Two legislative panels on Thursday passed four bills to give judges more authority over juvenile cases and ease laws on young sex offenders.
After tearful testimony from families, warnings from prosecutors and support from judges, the state Senate Public Safety and Human Services Committee narrowly approved Senate Bill 1365, which undoes what the Legislature implemented 10 years ago to get tougher on teen criminals.
Democrats joined committee Chairwoman Linda Gray, RGlendale, to pass the bill, which would require criminal court judges to consider whether certain young offenders should be sent back to juvenile court.
Under current law, county prosecutors can “direct file” some juveniles into the adult court system without a hearing.
“It’s a process that creates hard feelings, a greater chance for error, a greater chance for misunderstanding,” said retired Maricopa County Superior Court Judge John Foreman, who presided over more than 700 juvenile transfer hearings during his time on the bench.
“If you send a juvenile to adult court, you take a greater risk that you will create an adult criminal who will end up creating more victims, committing more crimes,” he told the panel.
Voters in 1996 allowed teens 15 and older to be prosecuted in adult court for violent and repetitive offenses. The Legislature broadened the law to include additional crimes, allow 14-year-olds to face adult consequences and let prosecutors file the cases directly in adult court.
Voters were responding to a dramatic increase in violent juvenile crime, which by 1996 was on its way down.
Mark Faull, a special assistant in the Maricopa County Attorney’s Office, said legislative hearings at the time exposed cases where juvenile court judges gave violent teens too many chances. He said the bill would be a step backward.
“Your bill affects far more than sex offenders,” Faull said. “I would urge you not to make a mistake and return to a system that didn’t work.”
A Chandler mother and a Mesa grandmother testified that their teens have been placed in group therapy with adult rapists, forced to live in homeless shelters and hammered by harsh sex-offender probation terms that will prevent them from having a family or a normal life.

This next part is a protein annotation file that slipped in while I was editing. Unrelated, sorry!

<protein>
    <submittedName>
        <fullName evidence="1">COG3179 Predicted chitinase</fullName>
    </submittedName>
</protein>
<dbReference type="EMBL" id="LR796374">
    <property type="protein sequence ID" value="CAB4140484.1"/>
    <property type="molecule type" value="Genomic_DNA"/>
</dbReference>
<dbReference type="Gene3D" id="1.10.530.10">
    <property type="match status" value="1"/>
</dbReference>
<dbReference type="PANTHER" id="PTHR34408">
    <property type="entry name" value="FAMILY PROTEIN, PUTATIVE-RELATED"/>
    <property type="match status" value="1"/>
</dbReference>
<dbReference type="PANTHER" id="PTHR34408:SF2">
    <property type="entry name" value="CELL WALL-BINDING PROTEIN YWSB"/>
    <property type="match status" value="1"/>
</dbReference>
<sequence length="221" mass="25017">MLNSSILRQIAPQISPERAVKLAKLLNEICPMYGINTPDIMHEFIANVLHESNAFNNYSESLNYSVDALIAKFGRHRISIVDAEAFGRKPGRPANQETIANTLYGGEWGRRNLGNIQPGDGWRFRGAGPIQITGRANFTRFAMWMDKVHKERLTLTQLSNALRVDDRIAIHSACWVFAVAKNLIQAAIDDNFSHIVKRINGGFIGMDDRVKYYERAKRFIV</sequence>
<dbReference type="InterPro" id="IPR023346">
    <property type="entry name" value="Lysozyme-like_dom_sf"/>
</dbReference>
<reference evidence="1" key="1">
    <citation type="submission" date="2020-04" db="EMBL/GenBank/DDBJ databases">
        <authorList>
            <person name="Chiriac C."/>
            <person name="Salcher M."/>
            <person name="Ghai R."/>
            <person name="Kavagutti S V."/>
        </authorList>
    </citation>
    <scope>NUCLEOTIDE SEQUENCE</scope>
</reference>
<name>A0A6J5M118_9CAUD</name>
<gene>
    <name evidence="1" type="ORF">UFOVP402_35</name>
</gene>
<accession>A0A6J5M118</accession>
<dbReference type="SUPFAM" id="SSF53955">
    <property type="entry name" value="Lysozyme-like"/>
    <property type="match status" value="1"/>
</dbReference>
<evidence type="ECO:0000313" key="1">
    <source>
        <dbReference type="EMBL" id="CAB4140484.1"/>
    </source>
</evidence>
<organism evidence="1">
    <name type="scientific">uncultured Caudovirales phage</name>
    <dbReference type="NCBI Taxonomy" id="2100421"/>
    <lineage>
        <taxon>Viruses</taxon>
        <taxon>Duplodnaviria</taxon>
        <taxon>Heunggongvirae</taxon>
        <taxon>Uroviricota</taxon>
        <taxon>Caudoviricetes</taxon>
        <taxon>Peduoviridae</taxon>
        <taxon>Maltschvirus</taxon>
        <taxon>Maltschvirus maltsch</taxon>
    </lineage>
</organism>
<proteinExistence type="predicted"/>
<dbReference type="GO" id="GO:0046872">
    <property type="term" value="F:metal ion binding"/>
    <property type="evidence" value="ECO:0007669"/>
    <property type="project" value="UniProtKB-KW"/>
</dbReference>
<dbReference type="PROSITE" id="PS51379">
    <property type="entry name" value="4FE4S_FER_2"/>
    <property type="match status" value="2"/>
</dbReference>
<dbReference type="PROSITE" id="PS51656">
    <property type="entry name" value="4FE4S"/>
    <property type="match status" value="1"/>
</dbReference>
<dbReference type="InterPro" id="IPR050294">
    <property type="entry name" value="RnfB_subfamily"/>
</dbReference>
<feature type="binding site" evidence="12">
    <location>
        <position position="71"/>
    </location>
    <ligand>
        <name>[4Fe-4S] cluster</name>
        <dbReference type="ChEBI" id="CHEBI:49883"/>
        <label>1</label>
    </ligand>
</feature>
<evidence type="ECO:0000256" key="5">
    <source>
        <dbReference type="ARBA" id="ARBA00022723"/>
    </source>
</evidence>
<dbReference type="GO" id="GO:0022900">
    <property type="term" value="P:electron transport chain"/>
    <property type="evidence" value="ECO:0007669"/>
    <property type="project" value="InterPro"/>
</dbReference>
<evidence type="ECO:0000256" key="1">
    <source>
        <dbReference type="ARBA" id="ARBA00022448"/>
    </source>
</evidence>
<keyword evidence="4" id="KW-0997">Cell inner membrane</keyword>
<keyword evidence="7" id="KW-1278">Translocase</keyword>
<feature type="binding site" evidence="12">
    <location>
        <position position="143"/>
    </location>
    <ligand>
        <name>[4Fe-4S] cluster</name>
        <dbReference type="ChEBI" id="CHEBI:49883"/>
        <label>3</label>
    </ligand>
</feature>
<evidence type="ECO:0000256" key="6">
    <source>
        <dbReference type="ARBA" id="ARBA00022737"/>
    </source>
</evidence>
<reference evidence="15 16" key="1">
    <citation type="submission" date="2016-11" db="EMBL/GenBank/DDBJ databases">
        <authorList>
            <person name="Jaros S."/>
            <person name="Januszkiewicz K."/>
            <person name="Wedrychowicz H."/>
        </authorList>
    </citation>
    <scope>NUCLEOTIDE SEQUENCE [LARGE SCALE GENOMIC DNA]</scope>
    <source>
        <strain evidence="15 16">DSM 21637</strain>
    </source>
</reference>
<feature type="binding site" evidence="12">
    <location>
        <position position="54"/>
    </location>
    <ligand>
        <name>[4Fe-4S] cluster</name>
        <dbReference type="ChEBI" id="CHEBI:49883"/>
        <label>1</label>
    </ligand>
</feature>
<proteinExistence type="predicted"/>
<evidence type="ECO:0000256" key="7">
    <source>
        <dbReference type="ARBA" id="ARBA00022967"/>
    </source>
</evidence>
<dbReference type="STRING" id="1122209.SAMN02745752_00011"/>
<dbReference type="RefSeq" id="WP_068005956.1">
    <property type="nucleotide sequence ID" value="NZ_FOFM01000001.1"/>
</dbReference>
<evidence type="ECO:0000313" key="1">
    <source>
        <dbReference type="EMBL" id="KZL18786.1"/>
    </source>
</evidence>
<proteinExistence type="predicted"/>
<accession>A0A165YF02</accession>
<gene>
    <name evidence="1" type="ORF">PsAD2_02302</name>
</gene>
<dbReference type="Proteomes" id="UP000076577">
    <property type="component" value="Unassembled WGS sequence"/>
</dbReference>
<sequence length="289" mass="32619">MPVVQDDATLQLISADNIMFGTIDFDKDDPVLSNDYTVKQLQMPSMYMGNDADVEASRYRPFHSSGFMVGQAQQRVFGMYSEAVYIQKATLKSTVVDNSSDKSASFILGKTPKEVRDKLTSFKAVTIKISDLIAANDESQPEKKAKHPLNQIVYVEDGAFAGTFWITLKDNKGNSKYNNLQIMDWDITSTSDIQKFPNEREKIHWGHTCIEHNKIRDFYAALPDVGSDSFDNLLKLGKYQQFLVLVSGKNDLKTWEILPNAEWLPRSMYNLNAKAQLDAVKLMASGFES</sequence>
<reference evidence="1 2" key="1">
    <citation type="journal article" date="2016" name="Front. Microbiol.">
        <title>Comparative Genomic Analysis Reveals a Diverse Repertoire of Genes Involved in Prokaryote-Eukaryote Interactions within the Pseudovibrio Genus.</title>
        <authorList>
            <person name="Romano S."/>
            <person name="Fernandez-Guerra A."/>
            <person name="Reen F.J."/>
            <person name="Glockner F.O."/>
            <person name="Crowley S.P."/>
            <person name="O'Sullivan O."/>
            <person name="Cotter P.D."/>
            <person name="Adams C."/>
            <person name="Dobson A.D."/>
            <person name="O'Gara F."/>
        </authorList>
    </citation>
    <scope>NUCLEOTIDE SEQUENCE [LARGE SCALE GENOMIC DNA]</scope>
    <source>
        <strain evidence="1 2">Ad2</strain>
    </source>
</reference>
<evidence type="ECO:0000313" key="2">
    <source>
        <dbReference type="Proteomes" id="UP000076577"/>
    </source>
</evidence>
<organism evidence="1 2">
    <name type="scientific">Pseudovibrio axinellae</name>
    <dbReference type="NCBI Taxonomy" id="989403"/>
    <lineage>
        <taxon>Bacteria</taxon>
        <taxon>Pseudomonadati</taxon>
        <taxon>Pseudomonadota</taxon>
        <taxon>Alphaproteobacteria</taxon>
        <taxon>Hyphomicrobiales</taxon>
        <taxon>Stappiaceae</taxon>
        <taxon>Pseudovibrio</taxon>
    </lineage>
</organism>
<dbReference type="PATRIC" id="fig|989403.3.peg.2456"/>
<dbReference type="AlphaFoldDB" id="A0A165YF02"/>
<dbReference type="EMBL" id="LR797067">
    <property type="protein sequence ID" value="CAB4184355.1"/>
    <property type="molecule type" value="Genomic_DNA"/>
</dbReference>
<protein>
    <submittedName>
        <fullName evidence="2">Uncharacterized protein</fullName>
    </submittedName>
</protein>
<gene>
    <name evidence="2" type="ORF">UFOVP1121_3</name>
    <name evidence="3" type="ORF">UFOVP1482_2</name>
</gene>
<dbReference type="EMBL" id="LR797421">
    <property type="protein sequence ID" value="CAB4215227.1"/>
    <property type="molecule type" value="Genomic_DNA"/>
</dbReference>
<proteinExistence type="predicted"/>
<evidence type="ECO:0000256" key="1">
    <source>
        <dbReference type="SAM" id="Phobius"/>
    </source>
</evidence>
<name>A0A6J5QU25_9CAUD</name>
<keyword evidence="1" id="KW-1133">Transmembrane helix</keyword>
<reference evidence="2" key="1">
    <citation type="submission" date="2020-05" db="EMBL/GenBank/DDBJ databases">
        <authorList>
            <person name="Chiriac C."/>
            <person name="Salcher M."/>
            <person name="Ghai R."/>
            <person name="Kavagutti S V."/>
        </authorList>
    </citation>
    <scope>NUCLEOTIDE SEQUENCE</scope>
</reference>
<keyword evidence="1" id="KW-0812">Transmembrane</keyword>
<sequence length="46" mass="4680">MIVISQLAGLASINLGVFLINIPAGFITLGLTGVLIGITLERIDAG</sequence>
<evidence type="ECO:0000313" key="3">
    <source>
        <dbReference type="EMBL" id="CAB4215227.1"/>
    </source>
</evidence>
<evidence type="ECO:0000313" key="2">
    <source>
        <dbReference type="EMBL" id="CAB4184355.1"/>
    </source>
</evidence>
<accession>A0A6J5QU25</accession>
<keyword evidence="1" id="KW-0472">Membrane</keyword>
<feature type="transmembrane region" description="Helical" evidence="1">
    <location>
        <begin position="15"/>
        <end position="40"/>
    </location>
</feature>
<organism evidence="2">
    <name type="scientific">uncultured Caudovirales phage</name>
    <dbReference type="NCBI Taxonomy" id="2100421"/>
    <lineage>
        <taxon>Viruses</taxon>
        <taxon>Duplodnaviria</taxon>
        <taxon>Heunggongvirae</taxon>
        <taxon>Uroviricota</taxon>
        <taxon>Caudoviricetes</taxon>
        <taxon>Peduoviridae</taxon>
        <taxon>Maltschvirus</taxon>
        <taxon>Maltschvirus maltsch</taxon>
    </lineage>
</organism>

“Where is the justice in this system when we took all the power away from judges and gave it to prosecutors?” said Nance Daley, whose adopted son Garrett listened from the back of the hearing room. “Why take away his entire life?”
Sen. Chuck Gray, R-Mesa, a former Mesa police officer, said the bill was too broad and did not address the probationary problems that concern Daley and other families.
“This bill should’ve been narrowed down,” Gray said. “When you take the emotion out of the bill, the bill doesn’t fix the problem.”
The committee gave unanimous approval to Senate Bill 1628, which defines a “youthful sex offender” as a firsttime, nonviolent offender, and requires them to be placed in treatment with teens of similar age and maturity level who committed similar offenses.
Both bills now go to the full Senate for debate.
In the House, two measures to require annual probation reviews for young sex offenders and allow longer supervision for them in the juvenile system won unanimous support in the Judiciary Committee led by Rep. Eddie Farnsworth, R-Mesa.
But Maricopa County sex crimes prosecutor Rachel Mitchell, whose office opposes the bills, said they may be unworkable without legislation expanding jurisdiction of the juvenile courts.
Teens under 18 can still receive treatment with other juveniles, even if they’re prosecuted in adult court. Parents and probation officers are concerned about the abrupt transition that occurs on their 18th birthday, when they are thrust into adult treatment, thrown out of juvenile housing and may lose other rehabilitative aspects of the juvenile system.
The bills are part of a package introduced by Gray and Republicans Sen. Karen Johnson of Mesa and Rep. Rick Murphy of Glendale, to improve treatment for young sex offenders now prosecuted as adults and subject to lifetime probation and registration.